Contributed by Anthony Aiello, The Gayle E. Maloney Director of Horticulture and Curator

Last week it was sad to watch as two venerable pines were removed from near Gates Hall – our native white pine (Pinus strobus #1936-7382*A) and an Austrian pine (Pinus nigra var. nigra #1948-8556*A).  I am always sorry to see mature trees removed and miss their presence in the landscape.  In the case of these two pines, not only were they handsome specimens that I enjoyed when walking to and from my office every day, but they both have interesting links to the Arboretum’s history.  

White pine is one of our native pine species, and reaches majestic proportions in the wild and in landscapes.  Strongly pyramidal when young, with age they become more open and their branching takes on a great deal of character.  This particular white pine was received by the Arboretum as an eight-to-nine foot tall tree in November of 1936 from Maurice Bower Saul, Lydia Morris’s attorney who helped establish the arrangement between Lydia and the University of Pennsylvania.  At the time, it was planted close to what was the Arboretum’s property line, with the neighboring estate Overlea (what we now call Gates Hall).  This was long before the current entrance drive and parking lots, and this area would become one of the main conifer collections at the Arboretum, the remnants of which still surround our parking lots. 

Among his many accomplishments, Maurice Saul was a Trustee at Penn, founding member of the law firm Ewing, Remick & Saul, Lydia Morris’s attorney, and long-time counsel of the Arboretum (for more information see Untold Stories of Comption: The Attorney).  It was with his assistance that Lydia navigated a path to have the Arboretum become part of the University of Pennsylvania.

This pine was paired with a large specimen of bur oak (Quercus macrocarpa #1932-1169*A) planted in September 1926 by the National Association of Gardeners, “in commemoration of their visit to Compton, in appreciation of John and Lydia Morris’s role in advancing the art of horticulture and gardening in America”.  So, for the past 80-plus years, these two trees, marked an enduring representation of the relationship between Lydia Morris and Maurice Saul.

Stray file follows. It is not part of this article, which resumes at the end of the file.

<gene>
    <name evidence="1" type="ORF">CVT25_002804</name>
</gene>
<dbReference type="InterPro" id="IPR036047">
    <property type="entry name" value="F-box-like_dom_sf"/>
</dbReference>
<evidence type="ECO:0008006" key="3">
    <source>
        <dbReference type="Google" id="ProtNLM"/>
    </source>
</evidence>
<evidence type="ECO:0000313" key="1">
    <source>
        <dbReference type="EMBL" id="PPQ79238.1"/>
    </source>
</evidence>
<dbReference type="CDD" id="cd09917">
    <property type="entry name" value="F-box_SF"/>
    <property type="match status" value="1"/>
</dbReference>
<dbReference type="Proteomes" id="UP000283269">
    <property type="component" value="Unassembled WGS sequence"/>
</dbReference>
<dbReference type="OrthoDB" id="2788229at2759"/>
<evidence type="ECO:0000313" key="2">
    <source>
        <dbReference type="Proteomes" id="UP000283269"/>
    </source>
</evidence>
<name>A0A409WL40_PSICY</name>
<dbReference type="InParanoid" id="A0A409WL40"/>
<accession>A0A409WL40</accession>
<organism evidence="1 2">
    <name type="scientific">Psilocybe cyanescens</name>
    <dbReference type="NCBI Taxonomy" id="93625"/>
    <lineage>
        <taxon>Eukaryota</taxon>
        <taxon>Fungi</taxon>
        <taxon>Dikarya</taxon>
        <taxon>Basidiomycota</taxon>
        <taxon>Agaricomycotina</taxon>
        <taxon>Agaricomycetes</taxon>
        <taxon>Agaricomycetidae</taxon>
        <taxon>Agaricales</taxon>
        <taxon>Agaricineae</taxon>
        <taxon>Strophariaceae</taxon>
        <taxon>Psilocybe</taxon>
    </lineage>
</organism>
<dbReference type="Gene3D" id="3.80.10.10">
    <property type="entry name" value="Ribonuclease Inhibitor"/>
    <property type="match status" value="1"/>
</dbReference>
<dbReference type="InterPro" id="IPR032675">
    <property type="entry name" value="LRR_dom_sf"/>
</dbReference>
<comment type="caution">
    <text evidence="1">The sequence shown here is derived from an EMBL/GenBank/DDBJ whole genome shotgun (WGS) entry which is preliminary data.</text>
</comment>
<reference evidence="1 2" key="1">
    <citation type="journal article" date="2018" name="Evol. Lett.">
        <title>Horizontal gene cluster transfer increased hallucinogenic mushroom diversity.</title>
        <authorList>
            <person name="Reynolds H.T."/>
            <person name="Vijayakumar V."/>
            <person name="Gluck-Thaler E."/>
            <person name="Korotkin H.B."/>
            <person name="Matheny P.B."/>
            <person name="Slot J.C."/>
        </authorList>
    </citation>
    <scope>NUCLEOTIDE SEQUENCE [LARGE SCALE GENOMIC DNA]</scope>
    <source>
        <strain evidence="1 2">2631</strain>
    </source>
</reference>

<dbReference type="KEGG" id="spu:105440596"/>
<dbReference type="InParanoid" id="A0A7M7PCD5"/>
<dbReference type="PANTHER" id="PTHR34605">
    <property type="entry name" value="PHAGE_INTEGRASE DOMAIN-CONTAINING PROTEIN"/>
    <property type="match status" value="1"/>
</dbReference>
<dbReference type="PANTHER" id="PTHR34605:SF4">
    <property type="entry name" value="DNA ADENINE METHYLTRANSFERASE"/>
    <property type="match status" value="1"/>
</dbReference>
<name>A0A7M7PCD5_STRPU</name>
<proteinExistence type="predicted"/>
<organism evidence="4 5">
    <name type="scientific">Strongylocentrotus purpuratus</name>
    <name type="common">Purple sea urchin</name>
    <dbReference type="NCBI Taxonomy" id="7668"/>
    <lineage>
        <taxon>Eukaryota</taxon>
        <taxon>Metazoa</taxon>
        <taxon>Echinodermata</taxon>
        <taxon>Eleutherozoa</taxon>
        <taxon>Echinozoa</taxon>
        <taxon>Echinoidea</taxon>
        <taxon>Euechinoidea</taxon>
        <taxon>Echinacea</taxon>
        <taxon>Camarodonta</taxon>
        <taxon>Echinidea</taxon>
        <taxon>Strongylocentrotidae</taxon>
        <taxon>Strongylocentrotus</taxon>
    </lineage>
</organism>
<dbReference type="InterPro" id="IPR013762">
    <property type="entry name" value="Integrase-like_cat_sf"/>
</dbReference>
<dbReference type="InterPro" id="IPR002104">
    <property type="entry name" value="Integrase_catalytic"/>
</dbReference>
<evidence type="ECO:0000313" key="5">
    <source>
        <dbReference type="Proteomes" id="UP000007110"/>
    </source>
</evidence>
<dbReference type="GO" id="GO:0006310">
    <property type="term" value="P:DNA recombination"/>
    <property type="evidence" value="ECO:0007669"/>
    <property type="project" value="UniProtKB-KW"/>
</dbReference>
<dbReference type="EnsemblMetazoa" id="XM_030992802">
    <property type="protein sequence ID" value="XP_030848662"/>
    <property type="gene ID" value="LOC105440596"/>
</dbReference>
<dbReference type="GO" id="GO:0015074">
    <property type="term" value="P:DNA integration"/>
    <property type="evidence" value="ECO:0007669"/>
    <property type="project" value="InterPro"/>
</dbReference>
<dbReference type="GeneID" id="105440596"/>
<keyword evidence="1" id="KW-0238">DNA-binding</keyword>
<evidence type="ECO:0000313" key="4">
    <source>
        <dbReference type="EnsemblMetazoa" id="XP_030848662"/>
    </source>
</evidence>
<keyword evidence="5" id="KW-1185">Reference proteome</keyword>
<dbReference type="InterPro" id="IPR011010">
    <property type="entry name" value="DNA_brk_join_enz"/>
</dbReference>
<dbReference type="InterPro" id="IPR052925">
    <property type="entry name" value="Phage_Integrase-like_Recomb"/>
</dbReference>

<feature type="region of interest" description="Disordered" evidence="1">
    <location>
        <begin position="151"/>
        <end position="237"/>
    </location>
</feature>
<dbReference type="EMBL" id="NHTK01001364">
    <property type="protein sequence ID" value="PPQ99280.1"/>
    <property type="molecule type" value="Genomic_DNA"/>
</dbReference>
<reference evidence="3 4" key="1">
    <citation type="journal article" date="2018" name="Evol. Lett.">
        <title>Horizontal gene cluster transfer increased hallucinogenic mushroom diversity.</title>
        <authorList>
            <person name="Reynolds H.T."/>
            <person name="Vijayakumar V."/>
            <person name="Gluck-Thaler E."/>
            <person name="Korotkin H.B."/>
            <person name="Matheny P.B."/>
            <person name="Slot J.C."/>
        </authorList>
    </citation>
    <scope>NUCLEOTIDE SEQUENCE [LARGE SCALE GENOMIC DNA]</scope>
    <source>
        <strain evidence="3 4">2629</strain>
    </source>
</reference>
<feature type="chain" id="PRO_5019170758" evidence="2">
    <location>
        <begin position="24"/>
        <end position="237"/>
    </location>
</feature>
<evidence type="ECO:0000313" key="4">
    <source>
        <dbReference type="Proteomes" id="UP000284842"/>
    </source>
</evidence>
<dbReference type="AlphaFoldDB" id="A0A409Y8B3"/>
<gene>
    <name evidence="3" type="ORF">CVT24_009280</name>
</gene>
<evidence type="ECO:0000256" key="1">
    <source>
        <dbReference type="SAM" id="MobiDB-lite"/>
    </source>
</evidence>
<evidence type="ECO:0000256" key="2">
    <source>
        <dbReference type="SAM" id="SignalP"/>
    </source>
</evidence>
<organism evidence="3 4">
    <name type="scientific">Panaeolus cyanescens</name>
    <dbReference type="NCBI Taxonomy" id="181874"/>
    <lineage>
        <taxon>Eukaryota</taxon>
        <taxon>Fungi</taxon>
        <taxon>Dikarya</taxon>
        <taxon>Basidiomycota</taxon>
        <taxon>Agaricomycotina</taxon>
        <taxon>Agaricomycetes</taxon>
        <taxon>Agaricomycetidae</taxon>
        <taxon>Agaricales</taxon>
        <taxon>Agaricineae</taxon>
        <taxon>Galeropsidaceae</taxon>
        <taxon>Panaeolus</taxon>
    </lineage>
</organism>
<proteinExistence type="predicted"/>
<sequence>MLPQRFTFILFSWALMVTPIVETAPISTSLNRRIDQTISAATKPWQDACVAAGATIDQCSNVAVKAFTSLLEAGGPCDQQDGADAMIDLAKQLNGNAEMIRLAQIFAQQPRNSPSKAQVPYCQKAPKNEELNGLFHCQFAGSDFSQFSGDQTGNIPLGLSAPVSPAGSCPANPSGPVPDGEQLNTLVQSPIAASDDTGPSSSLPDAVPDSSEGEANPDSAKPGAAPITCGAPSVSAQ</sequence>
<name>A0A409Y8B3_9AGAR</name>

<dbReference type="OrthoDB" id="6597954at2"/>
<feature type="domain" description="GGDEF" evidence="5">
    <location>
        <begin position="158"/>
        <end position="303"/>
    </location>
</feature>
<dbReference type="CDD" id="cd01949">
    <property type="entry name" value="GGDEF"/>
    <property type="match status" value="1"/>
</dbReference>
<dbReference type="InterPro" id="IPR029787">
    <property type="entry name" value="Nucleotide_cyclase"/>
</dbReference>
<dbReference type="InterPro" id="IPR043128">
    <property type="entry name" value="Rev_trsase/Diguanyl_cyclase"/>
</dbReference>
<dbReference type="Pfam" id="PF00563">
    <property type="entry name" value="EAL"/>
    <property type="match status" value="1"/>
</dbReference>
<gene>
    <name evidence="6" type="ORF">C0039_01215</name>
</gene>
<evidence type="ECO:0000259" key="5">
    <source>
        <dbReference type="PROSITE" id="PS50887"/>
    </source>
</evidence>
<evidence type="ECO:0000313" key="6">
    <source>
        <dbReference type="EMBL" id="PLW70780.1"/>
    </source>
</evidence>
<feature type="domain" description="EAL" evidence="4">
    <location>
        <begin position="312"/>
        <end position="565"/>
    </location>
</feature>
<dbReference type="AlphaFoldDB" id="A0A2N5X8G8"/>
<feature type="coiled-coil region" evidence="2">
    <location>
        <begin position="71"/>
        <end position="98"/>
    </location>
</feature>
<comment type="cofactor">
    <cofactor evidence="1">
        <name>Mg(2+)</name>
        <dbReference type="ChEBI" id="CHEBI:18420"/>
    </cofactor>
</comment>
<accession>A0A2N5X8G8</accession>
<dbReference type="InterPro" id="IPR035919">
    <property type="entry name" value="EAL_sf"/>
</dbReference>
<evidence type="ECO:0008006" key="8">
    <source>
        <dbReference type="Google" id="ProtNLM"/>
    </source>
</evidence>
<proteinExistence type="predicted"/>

Austrian pine is a picturesque tree, with a wide-spreading crown and striking white bark.  Austrian pines are very susceptible to needle cast diseases; due to our hot and humid summers, this tree had been increasingly affected the past few years, and there was very little life left in it.  This particular tree was part of the Overlea (Gates Hall) landscape and was here in 1948 when Penn purchased this property.  At that time, the Arboretum and University administration intended to renovate the Morrises’ mansion, Compton, and purchased the neighboring property to relocate the research, educational, and administrative functions of the Arboretum (see Biodiversity Heritage Library).  In addition to the Austrian pine, there are a number of trees that were part of that property, including the large plane tree (Platanus x acerifolia), copper beech (Fagus sylvatica 'Atropunicea'), red oak (Quercus rubra) and Golden English oak (Quercus robur 'Concordia').  Because 1948 was the year that this property became part of the Arboretum, all of these trees all have 1948 accession numbers, marking the year that they were officially recorded.  It is likely that these were planted at or around the time that Overlea was built in 1893. 

All of the plants at the Arboretum have stories to tell.  Some of these stories are more involved than others, and in the case of these two pines, they provide links to characters and places in our history.